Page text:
Tiny Doo (real name: Brandon Duncan) has no criminal record and says he has no knowledge of the crimes, which involved several shootings in San Diego from May 2013 to February 2014. But the district attorney charged him all the same because he raps about shootings. After eight months in prison, Brandon Duncan is now free on bail, but he still faces ‘gang conspiracy’ charges, which threaten a potential life sentence. The American Civil Liberties Union, ACLU, has filed a brief asking the court to dismiss the charges immediately. Iran: Prominent musician banned from traveling abroad. The Iranian musician and composer Majid Derakhshani says authorities are preventing him from traveling abroad.
Majid Derakhshani told the Iranian daily Etemad on 5 January 2015 that security officials confiscated his passport at Tehran’s Imam Khomeini airport over the weekend while he was on his way to Dubai. Derakhshani quoted the officials as saying he was banned from leaving the country. Libya: Photos of instrument-burning distributed online. An information office of The Islamic State, Isis, in Libya has published photos of its militants burning musical instruments they said were confiscated in line with the radical group’s interpretation of Sharia law.
Instrumental music is banned according to the extreme form of Salafi Islam practiced by Islamic State. » Photos:www.dump.to/hesba11 المكتب الإعلامي لولاية برقة » Corriere Della Sera – 20 February 2015:Libia, Califfato contro la musica: strumenti musicali al rogo Slide show, 12 photos » The Daily Mail – 19 February 2015:Now Libya’s ISIS extremist attack music as they burn ‘un-Islamic’ drums in the desert » The Jerusalem Post – 19 February 2015:Photos: Islamic State torches musical instruments » International Business Times – 19 February 2015:Libya: Isis wages war on music by burning drums, saxophones and other instruments By Umberto Bacchi » Twitter Similar incident in Syria.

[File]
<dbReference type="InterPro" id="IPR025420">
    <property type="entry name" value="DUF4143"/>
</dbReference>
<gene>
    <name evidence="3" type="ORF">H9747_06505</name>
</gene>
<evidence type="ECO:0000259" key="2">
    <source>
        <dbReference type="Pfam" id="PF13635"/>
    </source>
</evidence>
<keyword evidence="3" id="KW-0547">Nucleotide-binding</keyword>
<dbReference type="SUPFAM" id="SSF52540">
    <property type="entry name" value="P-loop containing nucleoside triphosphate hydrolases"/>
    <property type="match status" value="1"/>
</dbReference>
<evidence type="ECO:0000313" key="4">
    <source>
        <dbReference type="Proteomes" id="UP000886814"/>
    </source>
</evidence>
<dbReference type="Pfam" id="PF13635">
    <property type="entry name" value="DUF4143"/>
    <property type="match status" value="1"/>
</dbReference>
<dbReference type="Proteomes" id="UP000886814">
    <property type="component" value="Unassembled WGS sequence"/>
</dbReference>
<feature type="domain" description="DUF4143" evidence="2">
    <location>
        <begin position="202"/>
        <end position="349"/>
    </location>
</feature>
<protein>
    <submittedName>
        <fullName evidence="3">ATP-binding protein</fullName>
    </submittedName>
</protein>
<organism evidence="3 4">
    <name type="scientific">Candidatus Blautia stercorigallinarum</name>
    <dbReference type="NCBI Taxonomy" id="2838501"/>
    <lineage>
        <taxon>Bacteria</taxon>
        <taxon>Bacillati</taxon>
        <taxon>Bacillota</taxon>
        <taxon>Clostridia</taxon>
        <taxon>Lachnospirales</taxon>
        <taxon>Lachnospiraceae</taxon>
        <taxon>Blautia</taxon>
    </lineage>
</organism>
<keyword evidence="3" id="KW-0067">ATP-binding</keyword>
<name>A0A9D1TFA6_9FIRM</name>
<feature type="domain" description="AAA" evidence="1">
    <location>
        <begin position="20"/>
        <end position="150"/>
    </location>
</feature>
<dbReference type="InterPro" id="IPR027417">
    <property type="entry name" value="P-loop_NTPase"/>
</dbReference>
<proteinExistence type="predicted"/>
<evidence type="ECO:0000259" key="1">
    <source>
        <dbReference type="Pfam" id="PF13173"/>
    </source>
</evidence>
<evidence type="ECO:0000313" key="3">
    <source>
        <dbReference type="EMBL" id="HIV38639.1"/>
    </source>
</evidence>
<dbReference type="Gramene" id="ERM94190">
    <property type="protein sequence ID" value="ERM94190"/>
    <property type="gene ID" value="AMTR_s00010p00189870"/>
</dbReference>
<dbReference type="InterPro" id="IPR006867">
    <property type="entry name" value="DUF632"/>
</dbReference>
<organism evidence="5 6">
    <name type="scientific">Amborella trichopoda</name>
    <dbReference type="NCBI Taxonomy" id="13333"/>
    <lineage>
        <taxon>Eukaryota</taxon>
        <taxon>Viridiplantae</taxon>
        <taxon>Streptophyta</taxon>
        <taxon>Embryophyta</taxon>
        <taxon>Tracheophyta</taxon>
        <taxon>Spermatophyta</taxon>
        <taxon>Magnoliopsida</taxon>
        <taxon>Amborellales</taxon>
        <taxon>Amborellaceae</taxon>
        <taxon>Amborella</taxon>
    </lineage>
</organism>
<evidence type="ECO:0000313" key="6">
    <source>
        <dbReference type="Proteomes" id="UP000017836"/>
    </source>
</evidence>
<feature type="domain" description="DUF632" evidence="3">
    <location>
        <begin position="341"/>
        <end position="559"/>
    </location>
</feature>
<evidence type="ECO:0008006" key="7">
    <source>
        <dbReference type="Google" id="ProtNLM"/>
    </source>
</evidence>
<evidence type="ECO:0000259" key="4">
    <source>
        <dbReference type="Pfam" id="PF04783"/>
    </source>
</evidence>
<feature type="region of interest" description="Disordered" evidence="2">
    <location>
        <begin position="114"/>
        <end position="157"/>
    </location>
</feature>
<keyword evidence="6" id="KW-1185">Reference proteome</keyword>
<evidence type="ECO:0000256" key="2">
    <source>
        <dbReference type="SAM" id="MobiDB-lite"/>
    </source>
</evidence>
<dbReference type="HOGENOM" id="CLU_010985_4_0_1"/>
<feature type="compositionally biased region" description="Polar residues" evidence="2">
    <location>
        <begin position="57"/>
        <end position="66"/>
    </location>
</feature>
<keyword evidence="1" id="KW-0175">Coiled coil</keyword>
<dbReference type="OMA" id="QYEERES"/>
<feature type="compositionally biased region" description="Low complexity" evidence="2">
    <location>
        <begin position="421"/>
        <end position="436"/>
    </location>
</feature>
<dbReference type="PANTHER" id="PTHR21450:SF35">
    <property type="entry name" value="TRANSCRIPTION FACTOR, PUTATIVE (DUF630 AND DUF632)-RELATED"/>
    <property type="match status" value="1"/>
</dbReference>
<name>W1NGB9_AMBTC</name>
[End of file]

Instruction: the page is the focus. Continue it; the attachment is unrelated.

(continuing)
Should censorship in music exist? ScherzingerDoubleVoicesMusicalCensorshipAfter911.pdf. (Working Paper) A Tale of Two Versions: An Ethnographic Study on UK-based Chinese Students’ Experiences with Music Censorship. Nuzum (2001) defined music censorship as ‘any discriminatory act that advocates or allows suppression, control, or banning of music or music-related works against the wishes of its creator or intended audience’.
In addition to state control of musical form or content, requests by music companies, media, or music managers for ‘revisions’ of original music may be regarded as censorship as well. Censorship also takes place when parents attempt to provide ‘healthy’, ‘educational’, and ‘uplifting’ music for their children in an effort to protect them from vulgar lyrics and pornography. In the USA, a ‘parental advisory’ alerts parents to objectionable material (Nuzum, 2001). In the PRC and some other countries, sometimes the state plays the parental role by defining and filtering what is not considered appropriate for its citizens. Popular Music Censorship in Africa by Michael Drewett and Martin Cloonan. ΡΕΜΠΕΤΙΚΟΙ ΔΙΑΛΟΓΟΙ: Η λογοκρισία στο ρεμπέτικο τραγούδι. Όταν τα τραγούδια μιλάνε – 10/1/2013 – “Ο δραγουμάνος του βεζίρη”
25 Years After Tipper Gore’s PMRC Hearings, the Opposing Sides Aren’t So Far Apart. Twenty-five years ago yesterday marked the beginning of the infamous PMRC (Parents Music Resource Center) Senate hearings, in which Tipper Gore and a group of concerned "Washington Wives" petitioned to have warning labels put on records or singles that explicitly (and not-so-explicitly) referenced drugs, violence, and/or sex; testifying against the PMRC — and labeling their goals "censorship" and an effort to trample First Amendment rights — was the unlikely trio of Frank Zappa, Dee Snider, and John Denver.
In the end, the RIAA offered to place labels on releases with potentially offensive lyrics, and Wal-Mart and some other stores refused to sell any albums that featured these "Parental Advisory" stickers. And from that moment on, no youngster ever heard anything filthy again. The PMRC Filthy Fifteen. Banned album covers - 30 controversial album covers.